emus first eggs

Discussion in 'Ostriches, Emu, Rheas' started by Mroc, Nov 26, 2016.

  1. Mroc

    Mroc New Egg

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    Nov 26, 2016
    Hi. I'm new here. I acquired 2 male and 1 female emu chicks 3 years ago. Have very much enjoyed raising them and plan to keep them their entire lives (or mine). I assume that they have common parents but can't verify for certain. I knew that my female might start laying eggs this winter but I guess I wasn't as prepared as I should have been. I saw them breeding for the first time just yesterday, and today I'm pretty sure one of the boys is sitting on the first egg. I have many questions and would welcome any advice.
    My birds are tame. I don't touch them daily but nearly so. The female has her neck constantly ruffed out today and is very interested in the sitting male. Is it safe for me to try and get the egg out from under him, or is one or the other likely to get aggressive?
    I live in central IN so winter temps are highly variable. Some years the ground never freezes, other years we can get into the minus teens and stay in single digits for extended periods. They have access to a 3-sided shelter, and that is where the male is sitting. I'm frankly not sure yet what I intend to do with the eggs. I may attempt to incubate some or I may just blow them out. But I'm also intrigued by the idea of letting him brood them naturally. Is that even an option? I'm concerned that he might freeze to death sitting on them for so long without ample nutrition. From everything I've read and been told, the sitting male will not get up to eat. Will he eat while he sits if I put food in his range? Is this a bad idea for some reason I'm not thinking of?
    As to the issue of their relatedness, I have no idea how much inbreeding may already be in this line. My birds are vigorous and have always been healthy - no evidence of any genetic issues. But like I said, I'm pretty sure that mom and dad are siblings. Given that I don't know the degree of inbreeding, should I even try to hatch these eggs?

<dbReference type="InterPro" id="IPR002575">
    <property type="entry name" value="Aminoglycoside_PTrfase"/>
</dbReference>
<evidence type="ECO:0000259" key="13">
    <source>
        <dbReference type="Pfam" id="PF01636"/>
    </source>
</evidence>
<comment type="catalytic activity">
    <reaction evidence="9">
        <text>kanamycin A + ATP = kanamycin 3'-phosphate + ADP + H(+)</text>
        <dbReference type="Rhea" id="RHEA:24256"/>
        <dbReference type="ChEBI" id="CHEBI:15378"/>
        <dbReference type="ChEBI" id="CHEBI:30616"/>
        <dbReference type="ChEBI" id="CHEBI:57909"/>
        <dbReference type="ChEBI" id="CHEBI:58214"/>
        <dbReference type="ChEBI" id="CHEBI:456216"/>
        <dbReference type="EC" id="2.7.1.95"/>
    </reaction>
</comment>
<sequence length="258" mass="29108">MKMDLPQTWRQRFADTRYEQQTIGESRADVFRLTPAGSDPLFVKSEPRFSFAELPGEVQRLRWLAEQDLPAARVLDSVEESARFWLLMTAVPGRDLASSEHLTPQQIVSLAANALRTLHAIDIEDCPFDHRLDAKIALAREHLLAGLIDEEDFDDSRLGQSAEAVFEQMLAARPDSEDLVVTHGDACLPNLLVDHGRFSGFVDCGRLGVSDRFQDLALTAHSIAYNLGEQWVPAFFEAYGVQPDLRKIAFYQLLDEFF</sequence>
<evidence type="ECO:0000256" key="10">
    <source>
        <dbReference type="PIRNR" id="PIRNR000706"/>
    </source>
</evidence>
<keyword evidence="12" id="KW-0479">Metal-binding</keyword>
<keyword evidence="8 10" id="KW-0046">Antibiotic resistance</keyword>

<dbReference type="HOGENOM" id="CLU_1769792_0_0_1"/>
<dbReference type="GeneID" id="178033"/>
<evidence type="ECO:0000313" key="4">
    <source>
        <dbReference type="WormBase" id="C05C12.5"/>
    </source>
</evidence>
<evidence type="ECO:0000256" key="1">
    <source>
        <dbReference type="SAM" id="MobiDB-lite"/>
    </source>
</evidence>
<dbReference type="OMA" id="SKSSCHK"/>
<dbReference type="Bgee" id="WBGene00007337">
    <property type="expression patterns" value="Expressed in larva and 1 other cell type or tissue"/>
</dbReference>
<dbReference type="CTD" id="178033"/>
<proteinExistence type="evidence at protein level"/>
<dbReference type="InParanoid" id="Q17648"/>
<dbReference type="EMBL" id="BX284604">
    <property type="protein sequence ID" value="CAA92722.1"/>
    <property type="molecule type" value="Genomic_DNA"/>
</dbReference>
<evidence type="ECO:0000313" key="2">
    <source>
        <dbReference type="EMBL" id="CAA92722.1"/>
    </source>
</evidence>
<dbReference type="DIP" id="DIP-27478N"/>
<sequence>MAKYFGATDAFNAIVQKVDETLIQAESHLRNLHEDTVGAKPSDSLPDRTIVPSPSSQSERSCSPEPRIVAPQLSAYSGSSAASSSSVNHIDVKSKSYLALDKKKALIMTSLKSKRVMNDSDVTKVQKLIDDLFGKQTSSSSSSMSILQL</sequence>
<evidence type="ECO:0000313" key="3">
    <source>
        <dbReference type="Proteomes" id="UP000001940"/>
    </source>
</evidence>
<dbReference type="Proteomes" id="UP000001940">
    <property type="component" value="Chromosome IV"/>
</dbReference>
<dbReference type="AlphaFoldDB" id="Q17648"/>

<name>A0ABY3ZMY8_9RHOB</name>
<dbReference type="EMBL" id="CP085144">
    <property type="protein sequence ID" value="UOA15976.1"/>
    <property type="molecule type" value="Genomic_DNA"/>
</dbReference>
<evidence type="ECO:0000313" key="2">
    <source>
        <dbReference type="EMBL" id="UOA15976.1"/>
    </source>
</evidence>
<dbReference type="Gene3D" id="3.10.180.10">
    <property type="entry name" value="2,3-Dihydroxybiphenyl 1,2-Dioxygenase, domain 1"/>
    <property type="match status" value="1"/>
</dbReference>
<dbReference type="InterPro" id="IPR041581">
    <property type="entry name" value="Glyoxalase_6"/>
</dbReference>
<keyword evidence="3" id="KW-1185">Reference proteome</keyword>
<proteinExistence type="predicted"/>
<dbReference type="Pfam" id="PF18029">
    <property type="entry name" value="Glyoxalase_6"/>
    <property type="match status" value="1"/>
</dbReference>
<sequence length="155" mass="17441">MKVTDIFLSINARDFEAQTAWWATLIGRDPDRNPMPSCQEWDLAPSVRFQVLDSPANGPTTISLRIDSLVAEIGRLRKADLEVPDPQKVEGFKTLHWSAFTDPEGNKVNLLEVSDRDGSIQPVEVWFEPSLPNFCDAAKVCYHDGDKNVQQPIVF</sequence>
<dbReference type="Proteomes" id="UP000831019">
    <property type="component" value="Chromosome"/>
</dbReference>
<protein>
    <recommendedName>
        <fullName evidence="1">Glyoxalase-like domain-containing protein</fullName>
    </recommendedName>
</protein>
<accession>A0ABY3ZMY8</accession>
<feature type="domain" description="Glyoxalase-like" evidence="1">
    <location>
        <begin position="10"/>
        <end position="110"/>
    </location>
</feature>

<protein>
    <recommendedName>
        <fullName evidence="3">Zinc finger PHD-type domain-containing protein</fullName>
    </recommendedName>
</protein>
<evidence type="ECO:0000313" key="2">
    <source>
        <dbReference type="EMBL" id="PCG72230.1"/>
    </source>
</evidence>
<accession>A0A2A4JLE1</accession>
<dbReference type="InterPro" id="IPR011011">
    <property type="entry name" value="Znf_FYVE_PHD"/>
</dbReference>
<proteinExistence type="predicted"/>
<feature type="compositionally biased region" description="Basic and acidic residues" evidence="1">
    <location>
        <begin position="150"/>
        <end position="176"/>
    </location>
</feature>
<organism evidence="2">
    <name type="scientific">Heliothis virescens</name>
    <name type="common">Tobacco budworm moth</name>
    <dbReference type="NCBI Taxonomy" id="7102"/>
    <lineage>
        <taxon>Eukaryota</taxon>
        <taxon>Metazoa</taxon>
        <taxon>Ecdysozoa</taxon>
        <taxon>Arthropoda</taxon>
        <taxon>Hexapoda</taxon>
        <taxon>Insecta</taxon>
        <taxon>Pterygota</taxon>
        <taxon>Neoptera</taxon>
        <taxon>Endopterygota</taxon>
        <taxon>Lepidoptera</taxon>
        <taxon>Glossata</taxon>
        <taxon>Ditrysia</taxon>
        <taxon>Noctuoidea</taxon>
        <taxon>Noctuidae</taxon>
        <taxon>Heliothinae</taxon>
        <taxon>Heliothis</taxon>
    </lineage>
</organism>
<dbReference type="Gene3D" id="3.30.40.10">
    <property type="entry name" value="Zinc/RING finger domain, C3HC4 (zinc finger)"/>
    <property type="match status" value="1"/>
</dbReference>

Thanks in advance for any advice. I have many years experience raising, incubating, etc various chicken breeds and guineas, but I still feel like an emu neophyte after 3 years.
     
  2. briefvisit

    briefvisit Chillin' With My Peeps

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    Nov 9, 2013
    As fast as i can type
    im really retired but there s so little info now:

    inbreeding is i understand an increasing problem in the states: the gene pool is limited

    males don't eat while sitting I reckon cause then they poo

    there are photos about of emus sitting happily in inches of snow. in autumn the birds eat eat eat up big. the male develops a repository of fat on the back. he is good to go for the incubation.

    the female has her ruff up cause that's part of her aggression display (along with foooomphing and walking sideways).

    if you can touch the male you should be able to get the eggs out. he will either sit there or jump up in fright.

    And if you have the time, here is a complete record -- I understand unique in the world -- of a male incubating:

    https://www.backyardchickens.com/t/641934/mating-season-in-australia

    And here is a photo of the wild male, 'Boy Emu'. It is the very favourite of all my photos. (I watched the hatch, over four days, through binos, from about thirty feet. He has five chicks under him in the photo.)

    [​IMG]

    Here is Eric 'plus', the dad of the female who laid B.E.'s eggs, here just days ago with this year's (v. large) clutch:

    [​IMG]
     
  3. Mroc

    Mroc New Egg

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    Nov 26, 2016
    Thank you so much for sharing this info and your experience, It's an excellent start. I will probably try approaching the sitter today (if he is indeed sitting - I haven't checked on them yet this morning). From everything I've read, which is obviously nowhere near as good as experience, I was surprised to find him apparently sitting on day 1. Or maybe I should say Egg 1. I expected to find a few eggs over the coarse of a week or so before one of the boys actually started incubating. I guess that's what I get for assuming, or for believing too much of what I read. There's no substitute for experience.
    Thanks again.
     

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